You're fighting the Tome of Tropes
You can't focus your attention on working, or on much of anything, so you turn to the nuclear solution of boredom: the Tome of Tropes. It's a giant book that explains and gives clever names to all of the recurring themes in literature, popular culture, and even real life.
There are two things about the book that make it purest evil: the first is that anyone can add to it, so it's always changing and growing larger. The second is that every entry contains several references to other cleverly-named tropes, and touching one of those names sends you to an explanation of that trope's name, complete with references to other tropes . . . and at some point you look up and see you're eight years older than when you started.
Critical Hit Message:
You read an entry about the Butt Monkey, who is sometimes also a Chew Toy, but the opposite of the Golden Child. Somewhere in there, you get a papercut. Argh! Ugh!
You try to wrench your attention from the Tome, but only succeed in straining your neck muscles. Argh! Oof!
You read an entry about the Crowning Moment of Awesome, and how it can sometimes be an Ass Pull or an Inverted Aesop unless Handwaved or Lampshaded. Then you realize you haven't blinked in an hour. Ooh! Ow!
You read the entry for the Idiot Ball, complete with all of its hundreds of examples. At some point, you pass out from hunger and bonk your head on your desk. Ooh! Argh!
You start reading the category of Applied Phlebotinum, which contains an entry called The Great Big Book of Everything, at which point the Tome swallows its own tail and turns itself inside out, taking your <forehead> with it. Ouch! Ooh!
You find an entry so choked with examples from weird Eastern animation that you can't make heads or tails of it. What a relief!
You find a single entry that is short and contains no links to other entries. Whew! Then you dive into a long, link-filled entry again.
You stop reading the entry about the MacGuffin before it spoils your enjoyment of the level 11 quest.
You wrest your eyes from the book's pages for a few seconds, before it sucks you back in.
You find the rare entry that doesn't pique your interest, so you set the book down for a couple of minutes.
An elf on roller skates whizzes by and tosses you a five-scrip note. "Keep slackin' off, and they DOCK ya!" he sneers, before skating away.
Occurs at CRIMBCO Cubicles.
- This monster cannot be copied.
- This is a reference to the website TV Tropes, only in book form.
- The first miss message is a reference to an ongoing discussion/debate at TV Tropes about the prevalence of anime and manga related tropes and examples, especially since (as "anime" begins with "A") that section usually appears at the top of trope pages. (This resulted in some pages having that section be listed as "Manga and Anime" instead, for those who care.)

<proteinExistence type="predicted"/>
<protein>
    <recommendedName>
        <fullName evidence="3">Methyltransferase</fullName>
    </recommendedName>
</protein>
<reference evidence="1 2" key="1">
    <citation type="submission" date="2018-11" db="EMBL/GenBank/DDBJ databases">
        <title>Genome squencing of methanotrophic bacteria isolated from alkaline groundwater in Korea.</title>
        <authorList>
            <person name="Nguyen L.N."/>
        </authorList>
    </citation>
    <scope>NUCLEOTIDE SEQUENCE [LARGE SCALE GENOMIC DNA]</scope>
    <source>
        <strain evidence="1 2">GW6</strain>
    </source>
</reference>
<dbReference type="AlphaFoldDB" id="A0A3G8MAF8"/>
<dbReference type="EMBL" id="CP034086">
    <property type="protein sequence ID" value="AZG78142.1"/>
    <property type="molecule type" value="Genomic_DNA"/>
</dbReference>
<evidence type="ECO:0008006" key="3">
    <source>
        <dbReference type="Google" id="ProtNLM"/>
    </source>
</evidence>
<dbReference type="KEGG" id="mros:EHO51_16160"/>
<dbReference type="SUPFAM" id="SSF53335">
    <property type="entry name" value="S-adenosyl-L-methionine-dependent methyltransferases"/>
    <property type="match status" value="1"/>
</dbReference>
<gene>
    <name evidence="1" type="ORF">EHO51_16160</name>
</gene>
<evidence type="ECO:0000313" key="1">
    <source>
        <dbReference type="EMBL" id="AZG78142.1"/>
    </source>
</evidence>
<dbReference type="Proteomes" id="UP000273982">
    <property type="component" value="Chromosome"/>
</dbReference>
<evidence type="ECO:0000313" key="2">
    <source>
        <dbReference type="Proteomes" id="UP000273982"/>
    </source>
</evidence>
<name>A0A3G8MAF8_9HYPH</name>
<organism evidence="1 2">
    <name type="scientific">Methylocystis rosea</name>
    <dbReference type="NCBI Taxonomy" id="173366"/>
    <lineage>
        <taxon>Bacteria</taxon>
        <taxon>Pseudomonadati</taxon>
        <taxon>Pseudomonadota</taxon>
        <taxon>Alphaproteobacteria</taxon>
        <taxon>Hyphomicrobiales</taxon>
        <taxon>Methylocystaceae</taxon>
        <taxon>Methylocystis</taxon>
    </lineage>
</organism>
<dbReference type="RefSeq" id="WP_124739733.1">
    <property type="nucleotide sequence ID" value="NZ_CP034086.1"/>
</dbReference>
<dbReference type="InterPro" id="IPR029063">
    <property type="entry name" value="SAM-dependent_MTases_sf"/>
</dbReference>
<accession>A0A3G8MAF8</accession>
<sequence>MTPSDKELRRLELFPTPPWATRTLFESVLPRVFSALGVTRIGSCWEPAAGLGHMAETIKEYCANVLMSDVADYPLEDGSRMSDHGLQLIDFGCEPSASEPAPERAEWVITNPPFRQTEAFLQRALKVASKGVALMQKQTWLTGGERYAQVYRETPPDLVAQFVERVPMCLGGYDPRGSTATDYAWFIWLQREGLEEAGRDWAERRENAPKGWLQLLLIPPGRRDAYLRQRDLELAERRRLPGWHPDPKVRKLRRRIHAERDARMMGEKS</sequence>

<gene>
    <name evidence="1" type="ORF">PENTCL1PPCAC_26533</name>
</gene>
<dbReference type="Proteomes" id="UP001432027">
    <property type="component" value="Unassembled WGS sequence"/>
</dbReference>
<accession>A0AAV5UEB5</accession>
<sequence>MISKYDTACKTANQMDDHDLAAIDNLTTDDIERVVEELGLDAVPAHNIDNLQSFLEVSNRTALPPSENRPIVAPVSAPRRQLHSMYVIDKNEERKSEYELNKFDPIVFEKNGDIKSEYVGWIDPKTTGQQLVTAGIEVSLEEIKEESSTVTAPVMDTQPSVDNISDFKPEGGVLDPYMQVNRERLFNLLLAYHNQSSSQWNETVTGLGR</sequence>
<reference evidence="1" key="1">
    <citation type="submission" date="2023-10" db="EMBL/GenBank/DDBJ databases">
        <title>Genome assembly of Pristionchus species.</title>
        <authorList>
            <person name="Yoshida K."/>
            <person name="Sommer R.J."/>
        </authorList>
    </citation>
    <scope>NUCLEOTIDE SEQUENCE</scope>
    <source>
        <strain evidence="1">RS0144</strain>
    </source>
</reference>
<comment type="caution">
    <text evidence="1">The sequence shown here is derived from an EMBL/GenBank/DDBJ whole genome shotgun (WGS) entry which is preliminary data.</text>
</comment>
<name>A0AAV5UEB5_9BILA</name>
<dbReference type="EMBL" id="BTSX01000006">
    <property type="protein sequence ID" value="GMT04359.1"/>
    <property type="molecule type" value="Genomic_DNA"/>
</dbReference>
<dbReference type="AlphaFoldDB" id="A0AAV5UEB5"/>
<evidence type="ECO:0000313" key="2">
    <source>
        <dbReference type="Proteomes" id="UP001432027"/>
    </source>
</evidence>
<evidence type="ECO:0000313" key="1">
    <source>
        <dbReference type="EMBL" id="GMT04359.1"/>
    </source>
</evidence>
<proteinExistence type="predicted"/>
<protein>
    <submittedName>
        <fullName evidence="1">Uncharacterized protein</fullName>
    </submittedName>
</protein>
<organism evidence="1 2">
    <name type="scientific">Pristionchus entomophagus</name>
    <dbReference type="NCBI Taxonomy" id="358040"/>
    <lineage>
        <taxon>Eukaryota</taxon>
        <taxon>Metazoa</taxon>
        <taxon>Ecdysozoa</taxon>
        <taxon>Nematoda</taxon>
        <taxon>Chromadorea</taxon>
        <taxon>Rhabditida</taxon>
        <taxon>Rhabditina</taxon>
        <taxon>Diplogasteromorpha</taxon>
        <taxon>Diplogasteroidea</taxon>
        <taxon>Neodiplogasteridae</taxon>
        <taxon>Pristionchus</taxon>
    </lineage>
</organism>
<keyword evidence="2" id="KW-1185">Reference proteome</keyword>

- Tropes referred to by the hit/miss messages:
- Butt Monkey - All the bad, embarrassing or uncomfortable stuff happens to the character whether they deserve it or not.
- Chew Toy - And the audience loves them because of it.
- Golden Child - Hasn't been called that in a long time because of the Eddie Murphy movie of the same name, better known as "Karma Houdini": a character who deserves what the Butt Monkey gets and always gets out of it.
- Crowning Moment of Awesome - About what it sounds like. Controversially renamed by the admin to just "Moment Of Awesome" (and as of this writing, subject of a proposal to rename it to "Epic Moments of Awesome"), its original idea was for each work, or character in a work, to have one moment that stood out as the crowning one, but agreeing on a single one turned out to be impossible, and it ended up being used as "any moment I personally think was cool."
- Ass Pull - Pulling a plot twist out of the titular ass.
- Inverted Aesop - Not actually a trope by itself: an Inverted Trope is a situation that reverses the usual setup of a trope. Could also mean Broken Aesop. Still doesn't make a lot of sense in the context of the combat message.
- Handwaved - Any flimsy explanation for why something in a story works a certain way. See also A Wizard Did It.
- Lampshaded - The writer deliberately calling attention to the use of a trope.
- Idiot Ball - Characters acting stupidly in a way that's out of character, because if they didn't, the current plot would be solved easily.
- Applied Phlebotinum - The shiny high tech or magical stuff that makes the plot work.
- The Great Big Book of Everything - A book so useful it may as well be magical, filled with every bit of information the plot may require, including the answer to how it always has just the information you need.
- And in general, see TV Tropes Will Ruin Your Life.